I have never been a fan of — or even a believer in — so-called “personal brands.” Human beings are much more complex than brands, though the latter are more complex than most make them out to be. Human beings have full personalities; brands deliver a host of benefits and some sense of a personality, but that’s all. Brands are staged, even when authentic. We don’t trust people who are. Only one can show your its deepest secrets and inherent vulnerabilities and still retain your love.
That said, Marissa Mayer’s move to Yahoo as CEO made me reexamine the question of personal brands. I maintain my position: they don’t exist in any meaningful way. They are just (not terribly) fancy jargon for bloggers. What Mayer brings to Yahoo is not her personal brand, but the brand capital of Google. I won’t be surprised to see Yahoo stock jump further.
As one of the most respected and accomplished people (no need to limit her rightful claims to women) in technology, Mayer’s own reputation is based on her successes at Google. In jumping to Yahoo, she brings serious tech credibility to the struggling “media” company the way the intensely problematic Carol Bartz never could. If there is any signal of hope for Yahoo left, it is that extreme talent from Google believes so. No move could have inspired more confidence in the circus of Yahoo’s management or board than this one. Mayer has often spoken for Google — and that same voice now says, “Yes, there is something of value left here.” But that voice is essentially Google’s, not Mayer’s personally, at least at this point. With her move, she essentially extends an endorsement of the collective “Googleplex” to Yahoo.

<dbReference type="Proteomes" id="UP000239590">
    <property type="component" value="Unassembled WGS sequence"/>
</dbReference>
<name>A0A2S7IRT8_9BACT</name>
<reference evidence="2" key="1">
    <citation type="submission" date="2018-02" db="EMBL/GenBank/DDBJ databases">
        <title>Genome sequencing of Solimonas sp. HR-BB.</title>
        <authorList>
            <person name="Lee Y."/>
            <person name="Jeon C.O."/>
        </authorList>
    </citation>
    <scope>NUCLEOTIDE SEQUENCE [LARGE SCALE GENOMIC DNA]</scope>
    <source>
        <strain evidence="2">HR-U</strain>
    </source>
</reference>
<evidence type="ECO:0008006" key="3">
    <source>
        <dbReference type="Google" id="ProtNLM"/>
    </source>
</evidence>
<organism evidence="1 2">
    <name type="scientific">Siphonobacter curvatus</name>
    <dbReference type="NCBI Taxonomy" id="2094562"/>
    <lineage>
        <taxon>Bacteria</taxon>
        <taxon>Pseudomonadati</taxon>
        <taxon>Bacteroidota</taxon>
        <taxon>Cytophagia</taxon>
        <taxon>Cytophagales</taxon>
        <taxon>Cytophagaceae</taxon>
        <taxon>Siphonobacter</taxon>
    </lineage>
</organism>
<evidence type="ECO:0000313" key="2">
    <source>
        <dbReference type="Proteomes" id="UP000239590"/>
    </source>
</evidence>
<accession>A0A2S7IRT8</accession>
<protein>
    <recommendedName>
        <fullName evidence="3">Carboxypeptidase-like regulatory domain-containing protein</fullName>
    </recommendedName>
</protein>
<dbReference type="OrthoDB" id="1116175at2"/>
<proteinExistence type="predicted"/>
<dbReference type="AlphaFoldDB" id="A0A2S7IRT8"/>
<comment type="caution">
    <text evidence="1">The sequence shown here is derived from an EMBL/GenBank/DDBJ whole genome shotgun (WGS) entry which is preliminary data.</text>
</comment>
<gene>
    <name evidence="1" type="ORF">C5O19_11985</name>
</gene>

For those who think this is still about Mayer’s “personal brand,” just ask yourself: what if Sheryl Sandberg moves from Facebook to Google? There is not indication that she will, but if she does, it won’t be about her.
strategicJuly 23, 2014
culturalJuly 23, 2014
creativeJuly 23, 2014
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